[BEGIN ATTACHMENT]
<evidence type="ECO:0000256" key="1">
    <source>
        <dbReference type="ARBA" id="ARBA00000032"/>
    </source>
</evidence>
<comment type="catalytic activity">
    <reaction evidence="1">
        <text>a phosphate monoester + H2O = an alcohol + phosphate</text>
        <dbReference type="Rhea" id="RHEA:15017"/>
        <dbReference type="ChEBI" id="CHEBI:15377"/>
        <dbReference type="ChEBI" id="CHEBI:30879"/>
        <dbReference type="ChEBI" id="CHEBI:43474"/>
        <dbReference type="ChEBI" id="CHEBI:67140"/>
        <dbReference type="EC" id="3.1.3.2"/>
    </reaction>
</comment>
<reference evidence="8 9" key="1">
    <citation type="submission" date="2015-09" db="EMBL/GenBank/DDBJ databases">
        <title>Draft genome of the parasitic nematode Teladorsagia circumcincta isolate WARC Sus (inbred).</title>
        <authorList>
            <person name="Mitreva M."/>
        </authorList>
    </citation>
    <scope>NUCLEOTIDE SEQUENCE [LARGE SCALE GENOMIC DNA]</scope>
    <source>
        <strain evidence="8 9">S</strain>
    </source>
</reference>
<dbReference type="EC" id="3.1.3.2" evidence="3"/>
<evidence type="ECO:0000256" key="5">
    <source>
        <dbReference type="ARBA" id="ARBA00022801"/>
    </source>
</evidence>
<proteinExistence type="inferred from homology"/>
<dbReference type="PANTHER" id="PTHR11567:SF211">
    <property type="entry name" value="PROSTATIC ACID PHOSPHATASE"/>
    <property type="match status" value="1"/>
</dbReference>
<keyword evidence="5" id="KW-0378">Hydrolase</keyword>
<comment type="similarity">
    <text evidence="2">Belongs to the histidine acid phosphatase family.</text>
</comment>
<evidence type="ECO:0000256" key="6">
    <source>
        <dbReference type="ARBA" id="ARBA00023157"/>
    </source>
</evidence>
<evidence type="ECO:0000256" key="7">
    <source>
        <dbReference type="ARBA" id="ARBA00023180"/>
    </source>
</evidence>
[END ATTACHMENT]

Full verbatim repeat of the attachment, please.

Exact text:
<evidence type="ECO:0000256" key="1">
    <source>
        <dbReference type="ARBA" id="ARBA00000032"/>
    </source>
</evidence>
<comment type="catalytic activity">
    <reaction evidence="1">
        <text>a phosphate monoester + H2O = an alcohol + phosphate</text>
        <dbReference type="Rhea" id="RHEA:15017"/>
        <dbReference type="ChEBI" id="CHEBI:15377"/>
        <dbReference type="ChEBI" id="CHEBI:30879"/>
        <dbReference type="ChEBI" id="CHEBI:43474"/>
        <dbReference type="ChEBI" id="CHEBI:67140"/>
        <dbReference type="EC" id="3.1.3.2"/>
    </reaction>
</comment>
<reference evidence="8 9" key="1">
    <citation type="submission" date="2015-09" db="EMBL/GenBank/DDBJ databases">
        <title>Draft genome of the parasitic nematode Teladorsagia circumcincta isolate WARC Sus (inbred).</title>
        <authorList>
            <person name="Mitreva M."/>
        </authorList>
    </citation>
    <scope>NUCLEOTIDE SEQUENCE [LARGE SCALE GENOMIC DNA]</scope>
    <source>
        <strain evidence="8 9">S</strain>
    </source>
</reference>
<dbReference type="EC" id="3.1.3.2" evidence="3"/>
<evidence type="ECO:0000256" key="5">
    <source>
        <dbReference type="ARBA" id="ARBA00022801"/>
    </source>
</evidence>
<proteinExistence type="inferred from homology"/>
<dbReference type="PANTHER" id="PTHR11567:SF211">
    <property type="entry name" value="PROSTATIC ACID PHOSPHATASE"/>
    <property type="match status" value="1"/>
</dbReference>
<keyword evidence="5" id="KW-0378">Hydrolase</keyword>
<comment type="similarity">
    <text evidence="2">Belongs to the histidine acid phosphatase family.</text>
</comment>
<evidence type="ECO:0000256" key="6">
    <source>
        <dbReference type="ARBA" id="ARBA00023157"/>
    </source>
</evidence>
<evidence type="ECO:0000256" key="7">
    <source>
        <dbReference type="ARBA" id="ARBA00023180"/>
    </source>
</evidence>